Haafiz, The 12-year-old, Is Going Viral On Social Media By Building This Ship
Haafiz Kazi, a 12-year-old teenager, has made everyone jaw-drop by his invention. This boy is on a mission to clean up all the oceans globally and help marine life thrive. The adolescent has also built a prototype ocean cleaner ship for this purpose.
Here?s his story:
A dead whale's photo started it all for Kazi
A class 7 student of Indus International School, Kazi was struck by the plight of marine animals when he saw a photo of a dead whale that had washed ashore in the northern Netherlands. What made him curious was the bloated stomach of the mammal.
"Among other things, two hose pipes, 9-metre rope and 37 pounds of plastic," were found in its stomach. The reason for its death spurted his curiosity all the more.
"Its cause of death: intestinal blockage," Kazi said in his address at the TED-Ed Clubs talk earlier this year. This got him wondering about the magnitude of the danger staring at our faces.
It was in 2013.
Soon he started watching videos of National Geographic, Discovery and also documentaries by several marine experts.
He spent the next few years reading and researching the causes of death of marine animals.
It was also around this time he got a school project "when we were asked to do a talk on things we cared about," he recalled.
Kazi was determined to do something for his marine friends, but couldn't come up with an idea.
Then one day while he was washing his hands, the design germinated.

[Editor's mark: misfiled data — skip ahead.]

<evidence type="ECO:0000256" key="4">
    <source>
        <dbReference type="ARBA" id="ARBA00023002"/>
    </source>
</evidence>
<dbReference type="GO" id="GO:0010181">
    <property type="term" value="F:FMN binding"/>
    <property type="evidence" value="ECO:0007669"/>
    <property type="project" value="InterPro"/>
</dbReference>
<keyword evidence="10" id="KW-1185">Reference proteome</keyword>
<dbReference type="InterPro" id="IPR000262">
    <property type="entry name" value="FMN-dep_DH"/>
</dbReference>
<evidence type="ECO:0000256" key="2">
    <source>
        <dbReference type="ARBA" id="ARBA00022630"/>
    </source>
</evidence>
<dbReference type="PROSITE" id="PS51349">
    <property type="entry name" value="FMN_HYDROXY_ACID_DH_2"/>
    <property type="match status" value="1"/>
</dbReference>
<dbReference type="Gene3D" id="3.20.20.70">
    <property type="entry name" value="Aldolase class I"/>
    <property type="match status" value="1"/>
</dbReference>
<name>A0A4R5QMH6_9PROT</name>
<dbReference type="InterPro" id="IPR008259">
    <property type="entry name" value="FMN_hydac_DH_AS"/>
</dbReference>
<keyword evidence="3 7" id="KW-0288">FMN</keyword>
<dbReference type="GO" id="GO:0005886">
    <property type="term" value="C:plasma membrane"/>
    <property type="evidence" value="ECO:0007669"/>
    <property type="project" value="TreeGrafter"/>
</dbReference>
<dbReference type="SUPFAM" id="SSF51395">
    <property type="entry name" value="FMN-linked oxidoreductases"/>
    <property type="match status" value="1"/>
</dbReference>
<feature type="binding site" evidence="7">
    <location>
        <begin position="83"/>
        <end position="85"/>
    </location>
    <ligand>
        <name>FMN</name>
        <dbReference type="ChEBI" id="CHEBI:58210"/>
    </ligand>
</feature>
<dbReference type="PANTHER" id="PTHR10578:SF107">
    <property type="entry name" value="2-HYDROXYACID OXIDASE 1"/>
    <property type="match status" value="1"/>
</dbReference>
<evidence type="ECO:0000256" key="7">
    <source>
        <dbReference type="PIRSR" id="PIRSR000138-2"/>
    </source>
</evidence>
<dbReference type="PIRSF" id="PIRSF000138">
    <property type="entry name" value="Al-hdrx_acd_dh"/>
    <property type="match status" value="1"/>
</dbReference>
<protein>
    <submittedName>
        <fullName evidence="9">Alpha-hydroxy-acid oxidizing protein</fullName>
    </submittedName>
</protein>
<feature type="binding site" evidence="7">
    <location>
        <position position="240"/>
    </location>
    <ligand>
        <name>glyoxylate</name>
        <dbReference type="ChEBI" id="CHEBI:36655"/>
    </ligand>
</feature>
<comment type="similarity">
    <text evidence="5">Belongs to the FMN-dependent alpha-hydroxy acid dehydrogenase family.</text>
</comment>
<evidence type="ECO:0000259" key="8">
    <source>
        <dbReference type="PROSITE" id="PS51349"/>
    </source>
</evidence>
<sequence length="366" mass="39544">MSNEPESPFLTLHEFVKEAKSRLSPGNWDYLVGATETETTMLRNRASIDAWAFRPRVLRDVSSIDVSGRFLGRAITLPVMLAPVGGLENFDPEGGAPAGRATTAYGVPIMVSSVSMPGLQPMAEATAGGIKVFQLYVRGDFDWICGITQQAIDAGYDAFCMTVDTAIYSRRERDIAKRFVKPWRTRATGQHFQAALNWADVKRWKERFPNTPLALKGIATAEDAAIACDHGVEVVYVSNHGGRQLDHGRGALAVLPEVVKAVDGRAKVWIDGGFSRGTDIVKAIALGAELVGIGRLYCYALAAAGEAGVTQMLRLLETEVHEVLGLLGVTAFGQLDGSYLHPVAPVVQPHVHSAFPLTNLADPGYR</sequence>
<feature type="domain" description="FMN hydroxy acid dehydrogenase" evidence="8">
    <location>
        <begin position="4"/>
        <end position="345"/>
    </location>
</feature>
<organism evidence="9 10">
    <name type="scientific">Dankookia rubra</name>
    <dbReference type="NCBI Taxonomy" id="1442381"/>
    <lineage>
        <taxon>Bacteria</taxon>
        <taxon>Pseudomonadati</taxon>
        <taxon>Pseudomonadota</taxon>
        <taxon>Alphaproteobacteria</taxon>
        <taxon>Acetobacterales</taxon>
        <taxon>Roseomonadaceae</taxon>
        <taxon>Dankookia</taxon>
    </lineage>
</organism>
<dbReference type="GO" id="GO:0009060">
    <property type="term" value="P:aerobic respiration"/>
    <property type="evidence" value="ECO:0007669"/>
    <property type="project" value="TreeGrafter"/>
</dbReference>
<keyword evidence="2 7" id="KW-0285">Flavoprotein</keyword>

"I noticed how water flowed into the sinkhole," he said, adding the way water swirled and was sucked into the pipe jump-started a possibility inside him.
He approached his teachers, scientists and also 3D artists.
ERVIS, Kazi's ship, is like a huge vacuum cleaner The work on his ship officially started. He named it ERVIS (sounds similar to Iron Man's JARVIS, isn't it?).
The futuristic-ship is like a huge vacuum cleaner "with many cleaning tubes attached to many dust bags and chambers," Kazi breaks it down.
Powered by hydrogen and renewable natural gas, the large boat has various compartments and saucers surrounding it claims the child prodigy.
We would like to treat the waste oil. Either decompose it or store it for safe disposal," says Kazi.
After the oil, the other waste samples are also segregated into four other chambers that are for large, medium, small & micro waste respectively.
The waste samples, after due analysis, are sent to a "segregator to separate plastic from non-plastic items."
The plastic is then compacted and stored in cubes.
The other waste items are "degraded with bacteria or stored for separate disposal."
Since the ship is powered by hydrogen, "it combusts with oxygen giving water and you put back clean water in oceans."
This causes no harm to marine life, insists Kazi, who is now preparing to speak at TEDxGateway next month in Mumbai.
The dreamy-eyed innovator, an Elon Musk admirer, says he eventually wants "to see multiple ERVISes manning the oceans, cleaning and scavenging the waste."